Charisma or control?


A very insightful Times piece by Roger Mavity of Conran holdings observes that a successful business needs two types of person. There is the charismatic CEO, and the number-crunching Finance Officer. They have different roles, and are different personality types. The guy (or gal) with the imagination and drive that can fire people up is what drives creativity and innovation, whereas the more sober accounting type is there to cut the cloth and control costs.

"One of the classic mistakes in business," says Mavity, "is to promote the finance director to chief executive — leadership by charisma is exchanged for leadership by control." This is, he thinks, what has happened to the Labour government. The imaginative inspiring CEO (Tony Bair) has been replaced by the control-obsessed Finance Director (Gordon Brown), and the result is stagnation and lack of leadership.

On a wider scale, Mavity identifies a more general problem for Britain. We have become obsessed with numbers. Teachers waste their time filling in forms about targets, instead of inspiring children with a love of learning. Everywhere from hospitals to business offices we are driven by targets and numbers, the stuff of control. All too lacking, he says, are the imagination and flair which can lead to innovation and achievement.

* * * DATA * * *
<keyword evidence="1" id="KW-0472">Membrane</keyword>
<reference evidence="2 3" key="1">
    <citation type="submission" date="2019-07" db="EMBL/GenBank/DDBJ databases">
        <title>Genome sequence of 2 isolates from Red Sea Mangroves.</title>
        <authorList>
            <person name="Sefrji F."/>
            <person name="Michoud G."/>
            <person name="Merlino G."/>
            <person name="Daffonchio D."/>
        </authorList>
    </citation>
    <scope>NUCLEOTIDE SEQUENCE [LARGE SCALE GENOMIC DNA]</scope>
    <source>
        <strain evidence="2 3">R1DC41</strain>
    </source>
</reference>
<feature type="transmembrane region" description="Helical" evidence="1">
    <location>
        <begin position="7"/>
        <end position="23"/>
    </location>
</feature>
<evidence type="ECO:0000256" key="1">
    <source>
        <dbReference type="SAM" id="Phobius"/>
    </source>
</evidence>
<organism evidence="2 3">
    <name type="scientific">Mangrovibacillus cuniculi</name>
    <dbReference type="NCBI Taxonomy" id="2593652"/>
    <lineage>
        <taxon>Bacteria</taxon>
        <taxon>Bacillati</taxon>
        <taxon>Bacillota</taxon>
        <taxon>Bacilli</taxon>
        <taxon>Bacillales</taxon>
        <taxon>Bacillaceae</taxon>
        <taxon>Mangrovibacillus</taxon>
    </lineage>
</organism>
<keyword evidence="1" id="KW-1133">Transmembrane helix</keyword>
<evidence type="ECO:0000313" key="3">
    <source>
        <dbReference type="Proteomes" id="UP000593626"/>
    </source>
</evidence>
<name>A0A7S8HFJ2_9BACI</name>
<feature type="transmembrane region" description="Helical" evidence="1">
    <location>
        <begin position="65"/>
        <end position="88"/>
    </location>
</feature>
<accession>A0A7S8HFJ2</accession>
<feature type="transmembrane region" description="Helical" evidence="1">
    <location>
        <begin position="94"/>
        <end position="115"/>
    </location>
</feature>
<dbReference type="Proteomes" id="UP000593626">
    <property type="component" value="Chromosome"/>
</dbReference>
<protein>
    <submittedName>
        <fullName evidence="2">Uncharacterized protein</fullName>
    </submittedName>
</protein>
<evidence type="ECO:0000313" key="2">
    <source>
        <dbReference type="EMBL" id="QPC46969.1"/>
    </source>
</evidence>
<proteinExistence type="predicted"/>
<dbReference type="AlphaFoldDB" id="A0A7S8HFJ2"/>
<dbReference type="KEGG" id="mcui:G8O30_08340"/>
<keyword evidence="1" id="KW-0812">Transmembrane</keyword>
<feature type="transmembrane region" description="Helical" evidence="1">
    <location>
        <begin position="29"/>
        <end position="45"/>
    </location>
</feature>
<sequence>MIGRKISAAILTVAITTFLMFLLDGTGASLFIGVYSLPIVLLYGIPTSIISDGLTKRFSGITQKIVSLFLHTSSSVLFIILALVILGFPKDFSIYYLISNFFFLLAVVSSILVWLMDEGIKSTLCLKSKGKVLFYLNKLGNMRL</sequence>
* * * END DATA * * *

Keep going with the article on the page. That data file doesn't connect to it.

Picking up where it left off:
"But all too often," he says, "our ingenuity and our sense of adventure gets slowed down by the box tickers, the people who can’t have an opinion until a focus group has had it for them, the people who won’t ever take a risk they don’t have to." He cites Charles Saatchi, James Dyson, Terence Conran and iPod designer Jonathan Ive as people who broke the mould and dared to take risks and let their imagination run. There are all too few of them, he says, and as the box-tickers take over, our world is the poorer for it.

Check out Dr Madsen Pirie's new book, "101 Great Philosophers."